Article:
Some analysts says that Hamas's ability to enforce the Egyptian-brokered truce with Israel could widen international acceptance of the militant Islamist organization.
After three days without a single shooting violation of an Israel-Hamas cease-fire, Israel on Sunday boosted supplies of food and medicines into the Gaza Strip by about 50 percent and said it's considering further relaxations of the months-long siege on the war-weary enclave.
For all the official playing down of the Gaza cease-fire declared Thursday between Hamas and Israel, as well as predictions of its imminent demise, the agreement may mark a break with a long-standing Israeli and American boycott of the Islamic militant organization.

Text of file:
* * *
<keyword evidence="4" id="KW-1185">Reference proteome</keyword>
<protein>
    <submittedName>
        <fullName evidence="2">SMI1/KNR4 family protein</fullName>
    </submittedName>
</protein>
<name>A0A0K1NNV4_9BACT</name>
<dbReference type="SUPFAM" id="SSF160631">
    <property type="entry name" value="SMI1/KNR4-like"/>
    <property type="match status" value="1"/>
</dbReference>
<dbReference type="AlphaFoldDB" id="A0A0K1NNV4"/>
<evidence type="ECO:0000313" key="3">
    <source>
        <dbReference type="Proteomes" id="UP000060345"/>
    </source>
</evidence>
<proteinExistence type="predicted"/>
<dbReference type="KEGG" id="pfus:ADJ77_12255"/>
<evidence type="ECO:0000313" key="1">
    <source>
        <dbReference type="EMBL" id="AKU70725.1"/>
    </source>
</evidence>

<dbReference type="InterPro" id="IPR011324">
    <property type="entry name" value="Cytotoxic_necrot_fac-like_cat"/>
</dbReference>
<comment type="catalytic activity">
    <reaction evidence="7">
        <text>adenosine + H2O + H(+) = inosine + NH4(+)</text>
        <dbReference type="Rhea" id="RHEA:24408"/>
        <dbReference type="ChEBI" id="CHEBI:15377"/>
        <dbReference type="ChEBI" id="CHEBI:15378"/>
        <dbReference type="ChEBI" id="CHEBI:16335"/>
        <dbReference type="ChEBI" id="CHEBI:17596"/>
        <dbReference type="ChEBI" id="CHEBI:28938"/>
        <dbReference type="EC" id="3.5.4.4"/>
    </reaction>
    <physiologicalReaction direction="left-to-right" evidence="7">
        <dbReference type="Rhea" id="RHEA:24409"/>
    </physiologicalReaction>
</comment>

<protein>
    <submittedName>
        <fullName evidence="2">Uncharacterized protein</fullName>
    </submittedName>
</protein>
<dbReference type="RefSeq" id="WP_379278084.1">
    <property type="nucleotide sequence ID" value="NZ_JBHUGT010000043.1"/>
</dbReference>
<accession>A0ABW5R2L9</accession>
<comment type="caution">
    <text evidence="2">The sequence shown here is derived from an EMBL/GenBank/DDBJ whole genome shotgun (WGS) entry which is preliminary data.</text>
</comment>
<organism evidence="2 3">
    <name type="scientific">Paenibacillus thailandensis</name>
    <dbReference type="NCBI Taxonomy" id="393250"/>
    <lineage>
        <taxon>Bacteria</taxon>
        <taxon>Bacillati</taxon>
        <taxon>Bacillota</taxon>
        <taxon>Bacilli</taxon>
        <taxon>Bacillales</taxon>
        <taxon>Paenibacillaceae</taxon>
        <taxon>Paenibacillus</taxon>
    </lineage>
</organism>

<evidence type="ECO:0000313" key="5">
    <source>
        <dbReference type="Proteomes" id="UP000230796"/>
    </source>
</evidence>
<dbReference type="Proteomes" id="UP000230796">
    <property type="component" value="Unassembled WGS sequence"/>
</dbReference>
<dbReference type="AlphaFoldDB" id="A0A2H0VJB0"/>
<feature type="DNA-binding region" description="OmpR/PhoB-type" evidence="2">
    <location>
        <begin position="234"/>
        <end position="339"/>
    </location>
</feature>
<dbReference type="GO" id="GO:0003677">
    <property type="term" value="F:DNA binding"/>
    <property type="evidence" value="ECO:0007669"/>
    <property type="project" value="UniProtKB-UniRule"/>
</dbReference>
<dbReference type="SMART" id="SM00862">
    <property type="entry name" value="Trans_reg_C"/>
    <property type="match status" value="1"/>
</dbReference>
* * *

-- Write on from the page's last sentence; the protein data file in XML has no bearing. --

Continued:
Israel's de facto recognition of Hamas's rule in Gaza, analysts say, holds the prospect of widening international acceptance for the organization, giving it a compelling incentive to keep up its end of the bargain.
"This is the power that Israel has to deal with," says Meir Javedanfar, a Tel Aviv-based Middle East analyst. "It's not full diplomatic recognition, but Israel has recognized Hamas as an important party – on some issues it can't be avoided.
"Israel is showing that its past policy of refusing to talk to militant organizations, something which it has been preaching to the US, is not always functional," he adds. "Jerusalem has realized that talking to its enemies is the shortest and most cost-effective path militarily, economically, and strategically."
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